We're getting to the nitty-gritty of the NFL season and a few things are starting to stand out -- and surprise.
They don't throw like backups
If I had told you that Nick Foles (Eagles), Case Keenum (Texans), Jason Campbell (Browns) and Josh McCown (Bears) would all be starters in the NFL and by mid-November wouldn't even have thrown a single interception you would have challenged me.
Well, the four guys are starting and they have combined for 383 passes with 32 touchdowns and zero interceptions. Keep in mind, they got very few reps all summer and in the case of McCown, Keenum and Campbell were running the scout team. Can they keep their good decision-making and accurate passing going this weekend and lead their teams to victories?
Can they stop their road woes?
It's hard to win on the road in the NFL and after a while teams that really struggle find it difficult to even get on the plane for the trip.
The Raiders, Falcons and Vikings are a combined 0-12 on the road and will be on planes again Saturday. I wouldn't be surprised if they have an 0-15 record by Sunday night or at best 1-14. Can you figure out which team has the best chance to win?
Always defending their home
Four teams with perfect home records will be defending their turf this weekend. The Seahawks are not only 5-0 at home but have won 13 straight in Seattle, averaging 30 points per home game and giving up just 13. Good luck to Vikings, who have to go into CenturyLink Field.
New Orleans is 5-0 at home, averaging 35 points a game and giving up 15 points. Good luck, San Francisco.
Finally, the Bengals may be 2-4 on the road but they are 4-0 at home and giving up just 14 points a game. The Browns come to town and have to do better than the Bengals' first four victims: Pittsburgh, Green Bay, New England and the Jets.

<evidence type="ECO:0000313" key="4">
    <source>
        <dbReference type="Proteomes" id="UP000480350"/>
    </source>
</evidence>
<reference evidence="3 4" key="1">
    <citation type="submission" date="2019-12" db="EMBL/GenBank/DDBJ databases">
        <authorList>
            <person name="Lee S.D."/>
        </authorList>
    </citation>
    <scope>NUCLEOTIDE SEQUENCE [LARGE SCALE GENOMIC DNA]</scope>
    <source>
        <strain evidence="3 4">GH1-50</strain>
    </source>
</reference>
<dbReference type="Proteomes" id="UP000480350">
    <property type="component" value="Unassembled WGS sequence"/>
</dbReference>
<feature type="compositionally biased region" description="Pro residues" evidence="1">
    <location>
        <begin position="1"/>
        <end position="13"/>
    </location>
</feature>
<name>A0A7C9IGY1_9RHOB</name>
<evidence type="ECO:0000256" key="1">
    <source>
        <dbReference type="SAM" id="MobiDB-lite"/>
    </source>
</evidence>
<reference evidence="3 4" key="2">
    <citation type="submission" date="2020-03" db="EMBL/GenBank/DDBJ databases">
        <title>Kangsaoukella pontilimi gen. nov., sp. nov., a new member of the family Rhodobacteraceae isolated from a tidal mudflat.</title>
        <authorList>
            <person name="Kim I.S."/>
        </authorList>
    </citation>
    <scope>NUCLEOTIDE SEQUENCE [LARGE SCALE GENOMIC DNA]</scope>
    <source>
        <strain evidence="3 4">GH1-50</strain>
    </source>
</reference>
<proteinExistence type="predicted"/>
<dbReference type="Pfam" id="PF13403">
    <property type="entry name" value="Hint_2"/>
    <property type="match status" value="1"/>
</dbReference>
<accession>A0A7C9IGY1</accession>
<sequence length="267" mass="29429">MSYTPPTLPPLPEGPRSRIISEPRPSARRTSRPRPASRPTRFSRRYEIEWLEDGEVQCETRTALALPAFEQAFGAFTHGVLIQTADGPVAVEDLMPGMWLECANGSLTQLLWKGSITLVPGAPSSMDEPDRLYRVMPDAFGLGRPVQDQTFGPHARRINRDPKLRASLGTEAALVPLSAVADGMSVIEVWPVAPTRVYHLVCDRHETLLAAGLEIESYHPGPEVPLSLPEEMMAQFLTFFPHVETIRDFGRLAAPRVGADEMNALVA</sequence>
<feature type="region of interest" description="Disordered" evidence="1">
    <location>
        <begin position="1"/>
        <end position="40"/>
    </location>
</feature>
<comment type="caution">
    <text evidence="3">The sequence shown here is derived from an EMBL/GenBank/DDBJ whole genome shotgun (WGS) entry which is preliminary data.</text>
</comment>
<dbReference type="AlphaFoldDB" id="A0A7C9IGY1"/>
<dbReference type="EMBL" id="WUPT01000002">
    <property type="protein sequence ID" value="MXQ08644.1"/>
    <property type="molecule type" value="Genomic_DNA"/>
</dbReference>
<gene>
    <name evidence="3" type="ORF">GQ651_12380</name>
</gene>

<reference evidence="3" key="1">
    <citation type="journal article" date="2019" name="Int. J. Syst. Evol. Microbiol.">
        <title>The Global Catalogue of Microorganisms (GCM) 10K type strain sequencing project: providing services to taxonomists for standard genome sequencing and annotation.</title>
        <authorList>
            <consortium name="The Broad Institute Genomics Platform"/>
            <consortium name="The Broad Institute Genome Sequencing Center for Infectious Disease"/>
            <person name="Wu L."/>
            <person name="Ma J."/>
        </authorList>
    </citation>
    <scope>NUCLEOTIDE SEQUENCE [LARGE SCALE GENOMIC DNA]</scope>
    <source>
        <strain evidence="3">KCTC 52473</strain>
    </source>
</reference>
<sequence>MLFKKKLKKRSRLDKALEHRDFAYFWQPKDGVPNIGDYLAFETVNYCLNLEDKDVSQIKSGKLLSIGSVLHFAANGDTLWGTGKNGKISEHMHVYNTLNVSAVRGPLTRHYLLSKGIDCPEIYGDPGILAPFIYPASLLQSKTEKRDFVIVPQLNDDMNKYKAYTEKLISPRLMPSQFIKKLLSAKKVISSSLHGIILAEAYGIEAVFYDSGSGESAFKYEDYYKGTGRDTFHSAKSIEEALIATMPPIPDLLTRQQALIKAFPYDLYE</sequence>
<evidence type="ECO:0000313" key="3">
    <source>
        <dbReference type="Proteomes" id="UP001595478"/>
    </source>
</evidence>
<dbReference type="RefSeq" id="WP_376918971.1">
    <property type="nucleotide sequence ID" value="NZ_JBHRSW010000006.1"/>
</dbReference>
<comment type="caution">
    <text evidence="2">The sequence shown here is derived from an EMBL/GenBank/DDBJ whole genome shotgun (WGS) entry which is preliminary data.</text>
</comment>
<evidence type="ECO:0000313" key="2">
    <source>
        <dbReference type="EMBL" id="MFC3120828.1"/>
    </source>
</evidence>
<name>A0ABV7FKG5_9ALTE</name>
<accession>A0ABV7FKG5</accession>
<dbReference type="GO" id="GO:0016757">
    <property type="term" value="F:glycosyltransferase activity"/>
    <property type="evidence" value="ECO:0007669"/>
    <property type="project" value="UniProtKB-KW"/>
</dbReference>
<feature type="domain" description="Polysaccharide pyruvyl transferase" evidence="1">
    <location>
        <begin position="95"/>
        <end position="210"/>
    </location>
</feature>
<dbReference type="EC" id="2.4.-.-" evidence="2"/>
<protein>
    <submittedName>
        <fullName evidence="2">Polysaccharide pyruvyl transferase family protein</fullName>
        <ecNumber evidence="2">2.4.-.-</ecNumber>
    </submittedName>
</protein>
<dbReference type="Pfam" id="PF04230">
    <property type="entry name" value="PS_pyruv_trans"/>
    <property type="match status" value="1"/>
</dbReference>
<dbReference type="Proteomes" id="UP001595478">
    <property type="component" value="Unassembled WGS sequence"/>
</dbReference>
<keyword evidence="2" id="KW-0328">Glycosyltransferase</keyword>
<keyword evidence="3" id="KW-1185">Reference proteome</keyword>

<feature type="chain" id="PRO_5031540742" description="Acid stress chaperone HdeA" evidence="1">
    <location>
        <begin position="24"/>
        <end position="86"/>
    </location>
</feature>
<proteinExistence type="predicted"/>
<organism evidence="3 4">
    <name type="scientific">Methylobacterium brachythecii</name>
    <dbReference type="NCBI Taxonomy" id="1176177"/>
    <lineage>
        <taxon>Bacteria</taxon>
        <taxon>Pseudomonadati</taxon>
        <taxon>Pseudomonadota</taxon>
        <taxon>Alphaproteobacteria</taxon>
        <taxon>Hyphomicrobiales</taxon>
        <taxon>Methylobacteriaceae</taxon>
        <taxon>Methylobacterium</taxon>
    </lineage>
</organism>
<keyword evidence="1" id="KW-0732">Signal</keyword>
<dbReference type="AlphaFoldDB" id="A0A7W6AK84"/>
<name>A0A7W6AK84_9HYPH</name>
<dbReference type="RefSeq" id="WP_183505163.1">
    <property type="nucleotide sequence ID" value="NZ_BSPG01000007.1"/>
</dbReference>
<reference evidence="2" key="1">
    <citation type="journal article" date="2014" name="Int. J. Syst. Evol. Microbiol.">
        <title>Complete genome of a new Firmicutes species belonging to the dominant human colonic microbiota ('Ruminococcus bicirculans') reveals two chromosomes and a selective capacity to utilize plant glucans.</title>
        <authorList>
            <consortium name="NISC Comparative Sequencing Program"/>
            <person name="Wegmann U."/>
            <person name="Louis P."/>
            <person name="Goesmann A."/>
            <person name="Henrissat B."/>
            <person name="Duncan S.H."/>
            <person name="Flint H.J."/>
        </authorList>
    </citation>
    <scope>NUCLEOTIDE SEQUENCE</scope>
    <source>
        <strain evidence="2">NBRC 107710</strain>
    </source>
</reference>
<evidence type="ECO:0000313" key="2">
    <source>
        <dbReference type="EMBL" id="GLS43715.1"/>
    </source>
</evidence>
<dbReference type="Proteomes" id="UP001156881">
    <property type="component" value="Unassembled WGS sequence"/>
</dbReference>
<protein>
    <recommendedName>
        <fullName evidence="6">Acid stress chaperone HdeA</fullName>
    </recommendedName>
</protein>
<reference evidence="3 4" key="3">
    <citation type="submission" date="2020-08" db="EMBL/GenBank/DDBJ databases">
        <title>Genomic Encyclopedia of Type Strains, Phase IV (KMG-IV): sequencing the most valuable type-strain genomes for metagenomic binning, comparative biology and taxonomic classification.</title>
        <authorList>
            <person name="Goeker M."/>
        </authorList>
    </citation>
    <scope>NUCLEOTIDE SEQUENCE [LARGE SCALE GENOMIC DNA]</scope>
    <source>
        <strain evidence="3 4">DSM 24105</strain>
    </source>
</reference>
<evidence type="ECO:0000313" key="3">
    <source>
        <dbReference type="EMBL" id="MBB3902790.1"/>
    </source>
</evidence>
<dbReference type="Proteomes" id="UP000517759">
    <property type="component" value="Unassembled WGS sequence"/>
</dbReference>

When top 10 meets top 10
What has happened so far this season when a top-10 defensive team meets a top-10 offensive team? Much to my surprise the defensive teams have trumped the offensive teams by almost a 2-1 margin. This weekend three of the top 10 defensive teams go head to head with top-10 offensive teams.
Kansas City takes on the Denver offensive machine, San Francisco goes head to head with the Saints offense, and Cleveland's top-10 defense tries to stop the Bengals' offense. I have a feeling the tables will turn as the offenses try and close the gap on those defenses.
Sweep vs. split
Unlike in college, NFL division rivals play home-and-home series with each other. This weekend there are four rematch games. The Jets travel to Buffalo, a team they beat 27-20 at home. The Browns travel to Cincinnati, a team they beat 17-6. Atlanta travels to Tampa Bay, a team it beat 31-23 and the Redskins head into Philadelphia after losing to the Eagles in the season opener 33-27.
I wouldn't be surprised to see three of the losers of the first game win the rematch and split the series. There are more splits than sweeps every year in the NFL.
Protect the most important guy
Most would agree that the quarterback is the most important player on the field (the possible exception being a kicker in OT). Where would the Patriots be without Tom Brady? Well, the answer is nowhere and if the team doesn't clean up its pass protection against the Panthers this weekend he could be in trouble.
Brady has been sacked once every 14 pass plays this season, as compared to last year (one in 25) and for his career (one in 21). The Panthers have 29 sacks from 12 different players and they are at home. Watch out, Tom Brady.
The same could be said for Peyton Manning, who faces the Chiefs and isn't at 100 percent mobility. Kansas City leads the NFL in sacks with 36. Kansas City's defense records a sack once every 10 pass plays and Manning likes to throw 40 times a game. That could work out to four sacks and Manning's career record when being sacked four times is 5-9.